Grateful for the excellent medical care he received from Rutgers University physician, distinguished professor, and CAIT-affiliated researcher, Clifton R. Lacy, M.D., a New Jersey business leader has pledged an $8 million donation to fund multiple innovative public health projects at Rutgers. Among these donations, $250,000 is directed to CAIT’s MEMS sensor research, a project developing a new, portable technology that can rapidly measure trace levels of lead in sediment, water, and environmental and biological samples.
President, CEO, and founder of Millennium Healthcare Solutions, Mr. James Tuchi is donating $8 million in support of health-research initiatives at Rutgers as a grateful patient gift.
As a result of receiving life-saving cardiac care from doctors at the Rutgers Robert Wood Johnson Medical School (RWJMS) decades ago and since that time, Mr. Tuchi was grateful and took interest in research at Rutgers and what he could do to help.
Then, and since that time, Mr. Tuchi has been under the care of Cardiologist Clifton R. Lacy, M.D., former chief of cardiology at RWJMS and currently a CAIT-affiliated researcher and distinguished professor at the School of Communication and Information. Dr. Lacy worked closely with Mr. Tuchi to identify interdisciplinary projects ranging from trauma training to biohazard response to crisis communication that could benefit from the gift.
Dr. Lacy noted that the gift will promote “the acceleration of discovery, innovation, and development right here at Rutgers,” and said that Mr. Tuchi’s generosity will have “a multiplier effect for a long time to come.”
Among the projects to be funded is research at the Rutgers Center for Advanced Infrastructure and Transportation (CAIT) to develop a portable sensor for detecting lead in environmental and biological samples. The CAIT team will receive $250,000 to continue developing the technology.
The CAIT team has created a device that can measure small amounts of lead in sediments and waterways within minutes. This is far faster than current laboratory tests that can take days, and could allow municipalities, water companies, universities, schools, daycares, and homeowners to more easily test their water supplies in the future.
“Detecting toxic metals like lead, mercury and copper normally requires collecting samples and sending them to a lab for costly analysis, with results returned in days,” said CAIT-affiliated researcher and associate professor in the Department of Electrical and Computer Engineering
Dr. Mehdi Javanmard. “Our goal was to bypass this process and build a sensitive, inexpensive device that can easily be carried around and analyze samples on-site within minutes to rapidly identify hot spots of contamination.”
The research focused initially on analyzing lead in sediment samples as many river sediments in New Jersey and nationwide are contaminated by industrial and other waste dumped decades ago. Proper management of contaminated dredged materials from navigational channels is important to limit potential impacts on wildlife, agriculture, plants, and food supplies.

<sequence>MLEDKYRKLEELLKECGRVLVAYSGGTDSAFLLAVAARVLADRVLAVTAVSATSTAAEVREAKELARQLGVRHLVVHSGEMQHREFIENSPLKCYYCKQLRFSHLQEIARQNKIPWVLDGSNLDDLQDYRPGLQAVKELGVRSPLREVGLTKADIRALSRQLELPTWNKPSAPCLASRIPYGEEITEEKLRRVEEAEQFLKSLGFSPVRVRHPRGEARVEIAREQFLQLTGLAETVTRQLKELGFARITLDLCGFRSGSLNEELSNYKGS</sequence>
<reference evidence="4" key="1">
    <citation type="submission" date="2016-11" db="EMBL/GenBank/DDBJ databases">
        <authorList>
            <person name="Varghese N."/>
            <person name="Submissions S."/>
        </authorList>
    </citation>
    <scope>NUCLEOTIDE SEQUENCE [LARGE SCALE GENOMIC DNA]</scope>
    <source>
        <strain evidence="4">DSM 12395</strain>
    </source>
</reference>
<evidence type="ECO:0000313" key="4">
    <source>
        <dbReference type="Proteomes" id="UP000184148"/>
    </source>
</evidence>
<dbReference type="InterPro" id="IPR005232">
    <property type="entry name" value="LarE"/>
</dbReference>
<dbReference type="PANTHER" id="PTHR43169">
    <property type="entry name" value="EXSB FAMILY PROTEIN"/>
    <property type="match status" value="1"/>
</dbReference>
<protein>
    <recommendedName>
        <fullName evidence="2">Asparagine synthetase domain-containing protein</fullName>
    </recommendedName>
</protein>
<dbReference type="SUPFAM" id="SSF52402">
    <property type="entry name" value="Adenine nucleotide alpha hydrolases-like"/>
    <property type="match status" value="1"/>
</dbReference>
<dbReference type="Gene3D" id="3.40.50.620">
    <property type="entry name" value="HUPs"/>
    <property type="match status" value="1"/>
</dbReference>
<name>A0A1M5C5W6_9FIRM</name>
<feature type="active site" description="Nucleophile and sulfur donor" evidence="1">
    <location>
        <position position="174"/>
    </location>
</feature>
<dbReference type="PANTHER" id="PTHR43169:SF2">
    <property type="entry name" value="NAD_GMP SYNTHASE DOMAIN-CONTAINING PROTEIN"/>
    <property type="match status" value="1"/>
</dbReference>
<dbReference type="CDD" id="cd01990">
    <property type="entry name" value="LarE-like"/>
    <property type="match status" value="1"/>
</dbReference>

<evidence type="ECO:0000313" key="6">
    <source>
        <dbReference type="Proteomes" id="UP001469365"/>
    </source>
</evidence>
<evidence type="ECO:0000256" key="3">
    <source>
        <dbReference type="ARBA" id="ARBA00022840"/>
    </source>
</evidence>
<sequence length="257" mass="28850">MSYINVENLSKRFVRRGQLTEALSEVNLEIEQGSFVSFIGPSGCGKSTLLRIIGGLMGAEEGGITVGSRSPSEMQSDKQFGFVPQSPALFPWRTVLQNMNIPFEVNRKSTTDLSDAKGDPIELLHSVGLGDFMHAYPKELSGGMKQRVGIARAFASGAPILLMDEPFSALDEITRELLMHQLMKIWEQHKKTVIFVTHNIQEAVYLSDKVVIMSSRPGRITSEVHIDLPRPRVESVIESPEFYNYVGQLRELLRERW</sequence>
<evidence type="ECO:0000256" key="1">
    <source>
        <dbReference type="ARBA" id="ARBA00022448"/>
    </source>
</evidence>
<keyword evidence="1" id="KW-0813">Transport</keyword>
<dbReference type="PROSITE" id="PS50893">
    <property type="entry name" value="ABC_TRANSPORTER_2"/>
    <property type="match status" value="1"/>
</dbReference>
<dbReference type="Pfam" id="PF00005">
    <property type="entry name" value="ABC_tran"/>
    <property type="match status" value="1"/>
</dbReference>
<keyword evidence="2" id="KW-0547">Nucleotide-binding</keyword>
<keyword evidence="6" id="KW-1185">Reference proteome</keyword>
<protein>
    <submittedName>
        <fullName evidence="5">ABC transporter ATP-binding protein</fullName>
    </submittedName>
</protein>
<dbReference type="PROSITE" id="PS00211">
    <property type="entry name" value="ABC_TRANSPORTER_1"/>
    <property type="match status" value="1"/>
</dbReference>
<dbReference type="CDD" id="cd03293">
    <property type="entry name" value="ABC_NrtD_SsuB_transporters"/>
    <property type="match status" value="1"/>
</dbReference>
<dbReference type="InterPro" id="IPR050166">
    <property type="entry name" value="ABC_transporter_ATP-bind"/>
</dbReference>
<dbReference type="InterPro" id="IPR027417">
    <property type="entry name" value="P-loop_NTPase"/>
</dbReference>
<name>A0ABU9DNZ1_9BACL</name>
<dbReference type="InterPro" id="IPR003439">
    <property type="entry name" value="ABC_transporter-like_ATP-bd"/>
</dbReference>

The device works by extracting lead from a sediment sample and purifying it, with a thin film of graphene oxide as a lead detector.
The CAIT team also includes Dr. Ali Maher, CAIT director and a professor in the Department of Environmental and Civil Engineering; Dr. Robert Miskewitz, an associate research professor in the Department of Environmental Sciences in the School of Environmental and Biological Sciences; and Dr. Kelly Francisco, a postdoctoral research associate at CAIT.
The technology stems from a USDOT University Transportation Center research project, “MEMS Sensor Development for In-Situ Quantification of Toxic Metals in Sediment,” that was designed to build a portable micro-electro-mechanical systems (MEMS) probe that could rapidly determine locations of metal contamination in sediments and improve sediment management practices.
“The quick identification of contaminated areas and waterways made possible with this technology can help us to push sediment management state of the art forward, and also has potential for other applications in the public health and medical fields,” said Dr. Maher. “This project shows the value of UTC research at Rutgers, and we are grateful for the generous gift from Mr. Tuchi that will go a long way in amplifying these efforts.”
To further develop this tool in the medical and public health space, CAIT has been working in collaboration with Dr. Lacy who is also a senior research scientist at the Center. His focus has been on identification of the medical and public health uses for such a device.
Exposure to lead and lead poisoning can have serious health impacts and can severely affect mental and physical development, which puts young children especially at-risk. The Flint Water Crisis and Newark Water Crisis are just two recent examples of elevated levels of lead being found in water.
Dr. Lacy said that this tool can benefit public health by providing a portable solution that can be brought into communities, and into the home and point-of-care to provide rapid-result lead testing. The efficiency, ease of use, and low cost associated with the device are features that will promote testing.
Currently, researchers are refining the prototype bench-top model in advance of producing a portable version.